Home Going: Remembering Legends

The sisters of my mother’s father and my mother’s mother both passed away this month within weeks of each other.

On that fateful night of her passing, my grand-aunt told her daughter that she had the opportunity to witness President Obama serve his terms as a president.

She was satisfied.

My grand-aunt was 101 years old and passed away circa 7:30 pm on January 19th, while President Obama was still in office. I’d like to romance the story, say she was the daughter of a slave. So to witness a man of African descent become a U.S. President was the moment to treasure — but there’s no record of slavery on my maternal side.

My maternal ancestors have their roots, going back as far as 4 generations in West Virginia. And oddly, there were no reports of slavery in the lineage on my mother’s father’s side either. When we looked back, we found Farmers, Milliners, Confectioners who owned stores to sell their goods and produce. Maybe my “Aunt Rie” was especially proud to witness a president of African descent serve. Growing up in Georgia – meant “Life was no crystal stairs,” especially living “separate but equal” lives.

She lived it well anyway.

In addition to being an entrepreneur and giving birth to my cousins, she also witnessed her son, bodybuilder, Jim Morris, become Mr. USA (1972) and Mr. America (1973). My cousin Jim preceded her in death last January at 80 years old.

My other grand-aunt, “Aunt Bella,” was 91 when she passed away on the 3rd of this month. She eventually settled in New York City with her mother, sisters, and brothers but never lost her West Virginia accent. I can still hear her saying she will get “Tars from Fahr-a-stones” (tires from Firestone’s).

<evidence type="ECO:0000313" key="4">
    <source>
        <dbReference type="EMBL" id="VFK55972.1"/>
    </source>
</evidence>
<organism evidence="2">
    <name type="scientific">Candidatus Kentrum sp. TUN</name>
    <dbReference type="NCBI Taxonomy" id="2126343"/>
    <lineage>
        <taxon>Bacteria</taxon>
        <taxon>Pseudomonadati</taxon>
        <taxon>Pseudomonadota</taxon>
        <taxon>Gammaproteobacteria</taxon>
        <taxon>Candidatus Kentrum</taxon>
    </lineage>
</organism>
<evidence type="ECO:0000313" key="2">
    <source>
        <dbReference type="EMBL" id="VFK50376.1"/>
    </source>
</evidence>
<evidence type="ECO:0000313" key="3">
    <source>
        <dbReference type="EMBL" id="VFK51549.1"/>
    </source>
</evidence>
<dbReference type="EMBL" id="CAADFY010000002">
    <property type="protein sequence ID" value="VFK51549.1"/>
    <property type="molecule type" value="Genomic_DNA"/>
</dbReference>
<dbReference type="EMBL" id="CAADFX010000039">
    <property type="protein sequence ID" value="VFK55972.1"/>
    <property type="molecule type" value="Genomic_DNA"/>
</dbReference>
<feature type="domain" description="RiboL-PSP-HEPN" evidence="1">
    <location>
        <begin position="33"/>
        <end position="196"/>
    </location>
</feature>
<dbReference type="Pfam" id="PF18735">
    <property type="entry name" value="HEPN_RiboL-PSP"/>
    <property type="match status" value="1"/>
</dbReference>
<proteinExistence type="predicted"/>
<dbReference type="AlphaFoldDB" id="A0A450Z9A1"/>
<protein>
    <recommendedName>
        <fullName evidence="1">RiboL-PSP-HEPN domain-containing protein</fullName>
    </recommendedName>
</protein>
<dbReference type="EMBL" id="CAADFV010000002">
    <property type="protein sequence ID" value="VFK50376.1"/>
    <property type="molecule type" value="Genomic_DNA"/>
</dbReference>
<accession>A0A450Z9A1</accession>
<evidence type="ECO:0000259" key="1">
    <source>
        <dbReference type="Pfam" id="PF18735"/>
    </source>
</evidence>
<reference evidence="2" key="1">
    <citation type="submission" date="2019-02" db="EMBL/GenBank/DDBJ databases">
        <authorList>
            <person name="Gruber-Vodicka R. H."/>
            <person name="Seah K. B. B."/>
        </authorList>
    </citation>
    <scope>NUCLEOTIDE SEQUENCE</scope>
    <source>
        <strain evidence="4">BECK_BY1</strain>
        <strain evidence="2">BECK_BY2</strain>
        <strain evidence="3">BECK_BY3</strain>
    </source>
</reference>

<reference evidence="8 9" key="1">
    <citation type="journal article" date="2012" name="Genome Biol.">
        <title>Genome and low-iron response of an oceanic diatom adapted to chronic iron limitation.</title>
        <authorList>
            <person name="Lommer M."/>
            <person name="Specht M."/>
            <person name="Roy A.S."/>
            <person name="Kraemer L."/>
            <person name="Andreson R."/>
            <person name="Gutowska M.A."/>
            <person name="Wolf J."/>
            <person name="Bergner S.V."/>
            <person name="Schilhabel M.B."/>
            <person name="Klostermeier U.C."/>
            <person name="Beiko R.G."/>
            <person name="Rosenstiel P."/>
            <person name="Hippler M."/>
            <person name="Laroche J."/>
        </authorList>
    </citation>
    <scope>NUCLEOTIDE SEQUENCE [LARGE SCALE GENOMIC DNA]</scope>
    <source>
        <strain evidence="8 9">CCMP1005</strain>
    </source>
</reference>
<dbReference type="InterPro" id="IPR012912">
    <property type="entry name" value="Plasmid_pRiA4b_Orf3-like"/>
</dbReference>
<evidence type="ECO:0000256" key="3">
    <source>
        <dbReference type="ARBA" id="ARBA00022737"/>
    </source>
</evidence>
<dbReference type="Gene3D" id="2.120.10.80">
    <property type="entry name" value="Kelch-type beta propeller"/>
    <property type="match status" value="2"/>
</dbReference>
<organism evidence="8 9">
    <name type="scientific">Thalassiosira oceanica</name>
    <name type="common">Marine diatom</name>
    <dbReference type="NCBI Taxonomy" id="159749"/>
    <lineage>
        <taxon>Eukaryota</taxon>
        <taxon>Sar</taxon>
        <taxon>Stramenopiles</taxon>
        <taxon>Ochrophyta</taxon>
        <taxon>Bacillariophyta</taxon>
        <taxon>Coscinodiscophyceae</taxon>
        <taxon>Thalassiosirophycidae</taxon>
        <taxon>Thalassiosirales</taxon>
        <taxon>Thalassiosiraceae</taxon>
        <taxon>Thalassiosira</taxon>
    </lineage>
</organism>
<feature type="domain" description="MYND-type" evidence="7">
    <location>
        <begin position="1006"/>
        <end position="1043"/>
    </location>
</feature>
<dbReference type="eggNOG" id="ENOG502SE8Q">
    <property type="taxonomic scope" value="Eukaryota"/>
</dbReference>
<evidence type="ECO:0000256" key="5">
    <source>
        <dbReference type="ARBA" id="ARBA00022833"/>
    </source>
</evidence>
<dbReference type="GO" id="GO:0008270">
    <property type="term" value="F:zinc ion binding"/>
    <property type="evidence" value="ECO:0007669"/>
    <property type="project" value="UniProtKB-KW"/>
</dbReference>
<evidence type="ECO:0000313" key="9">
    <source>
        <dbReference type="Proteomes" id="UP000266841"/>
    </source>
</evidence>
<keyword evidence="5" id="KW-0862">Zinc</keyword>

My Aunt Bella taught me to handicap horses. I was older than a toddler but not yet a tween,” and we would go, Belmont, Aqueduct, and Saratoga (upstate N.Y.) in the summer to play the horses.

I remember seeing the thoroughbred Secretariat run and win. I used to run to get autographs from the jockeys as they were on their way back to the clubhouse. I even got the signature of the first female jockey I met, Robin Smith, who later married Fred Astaire.

I had a knack for picking winners too. I’d start with the name. The name told me about the horses’ personalities. I’d look at the size of their rear and consider the condition of the track – on a dry day – slimmer horses can fly. A muddy track – the thoroughbreds with the big rears use those muscles to their advantage.

But I digress.

I played the horses right up until Ruffian broke his leg at the Belmont racetrack in New York. My mind couldn’t reconcile what happened to the horse’s leg, and I ran to my aunt, who told me he would have to be killed because there was no coming back from that type of injury. It hit me then; the thoroughbreds I would watch trot around the paddock in the morning were beautiful beings who were meant to be free too.

I never placed another bet again.

At the time of writing this farewell, I realized my aunts were free women. I never heard either of these women complain about their circumstances. They were proud but not in defying their surroundings, proud. Instead, they possessed a knowing. As if their surroundings didn’t determine their walk. They lived the way they decided despite the environment. And when it came time to leave, they chose that too.

Rest Well, Aunties.

[disclaimer: I wasn’t old enough to bet, my aunt played for me]